Benefits of Site Monitoring with a UAV and 3Dsurvey Software

Combination of a UAV, GNSS Receiver and 3Dsurvey Software on a Demolition Site

Construction sites and, especially, demolition sites are often challenging environments for surveyors. Nevertheless, effective project management and financial control depend on accurate and timely information about the volumes of materials which have been placed, relocated and removed. Conventional surveys to obtain this information are slow, labour-intensive, expose surveyors to danger and can disrupt site operations. Photogrammetry using an unmanned aerial vehicle (UAV or ‘drone’) and the 3Dsurvey software suite offers an efficient, cheaper and safer alternative.

Around a decade ago, three surveyors in Slovenia were building UAVs and developing 3D software to use for their own projects. In 2015 they set up 3Dsurvey to supply their comprehensive software suite for mapping and image processing to other surveyors. As Tomaž Izak, CEO and surveyor, puts it: “I just wanted to spend more time with my wife and kids. Now, my software is helping surveyors all over the world. They love 3Dsurvey because it’s tailormade for them by people who have been in their shoes, in the field, in the mud and dirt, and who know exactly what a modern digital surveyor needs. Our software is also very affordable.”

Case study: a demolition site

The demolition of a large power station in Germany required effective work progress monitoring, identification of the materials on site, and determination of volumes. The site covered approximately 40 hectares and the buildings had a combined volume of approximately one million cubic metres. Conventional surveying methods would have been extremely time-consuming, exposed the surveyors to a hazardous environment and would not have provided sufficiently detailed data.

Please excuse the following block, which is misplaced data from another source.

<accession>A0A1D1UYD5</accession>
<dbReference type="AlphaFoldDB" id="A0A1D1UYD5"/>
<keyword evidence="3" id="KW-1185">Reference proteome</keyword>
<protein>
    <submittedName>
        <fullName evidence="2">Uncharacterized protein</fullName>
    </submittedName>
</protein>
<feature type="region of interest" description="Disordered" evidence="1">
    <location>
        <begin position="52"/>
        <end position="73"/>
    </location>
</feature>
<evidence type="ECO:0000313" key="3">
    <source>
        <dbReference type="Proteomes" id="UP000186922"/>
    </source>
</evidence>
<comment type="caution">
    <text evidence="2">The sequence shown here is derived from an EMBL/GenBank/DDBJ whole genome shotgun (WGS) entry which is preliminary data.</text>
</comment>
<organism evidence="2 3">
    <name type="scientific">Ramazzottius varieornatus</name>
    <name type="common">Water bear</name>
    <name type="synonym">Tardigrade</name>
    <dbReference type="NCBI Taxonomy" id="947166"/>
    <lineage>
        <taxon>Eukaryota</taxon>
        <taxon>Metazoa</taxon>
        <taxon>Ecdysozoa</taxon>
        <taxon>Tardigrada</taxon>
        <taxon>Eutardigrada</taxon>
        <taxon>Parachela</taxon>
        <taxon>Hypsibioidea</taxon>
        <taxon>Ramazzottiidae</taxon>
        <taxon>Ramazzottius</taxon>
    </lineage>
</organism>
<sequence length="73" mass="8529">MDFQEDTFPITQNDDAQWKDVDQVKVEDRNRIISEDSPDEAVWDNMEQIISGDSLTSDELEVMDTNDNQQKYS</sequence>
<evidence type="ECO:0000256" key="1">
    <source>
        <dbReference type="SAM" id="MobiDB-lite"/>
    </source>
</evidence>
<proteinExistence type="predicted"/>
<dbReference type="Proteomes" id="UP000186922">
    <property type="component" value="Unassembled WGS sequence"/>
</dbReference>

The surveying team decided to undertake regular photogrammetric surveys using a UAV (DJI P4RTK), a GNSS receiver (Emlid Reach RS2) and the 3Dsurvey software. The initial survey of the wider area (approx. 2,000 images) was followed by monthly surveys of the demolition area (approx. 1,000 images) to determine progress. For each survey, the positions of several ground control points (GCPs) were determined using the GNSS receiver. Using a UAV with RTK significantly reduced the number of GCPs required. For applications demanding less accuracy, surveys can even be done without any GCPs. Surveyors can use any convenient type of GCP, or dedicated 3Dsurvey GCP targets which are automatically recognized by the software, to save even more time.

Figure 1: Camera positions and ground control points (labelled ‘PP’).

The flight was prepared using 3Dsurvey Pilot, the free app for planning flights with DJI AUVs. If another make of UAV had been used, the flight could have been planned using its own flight planning software.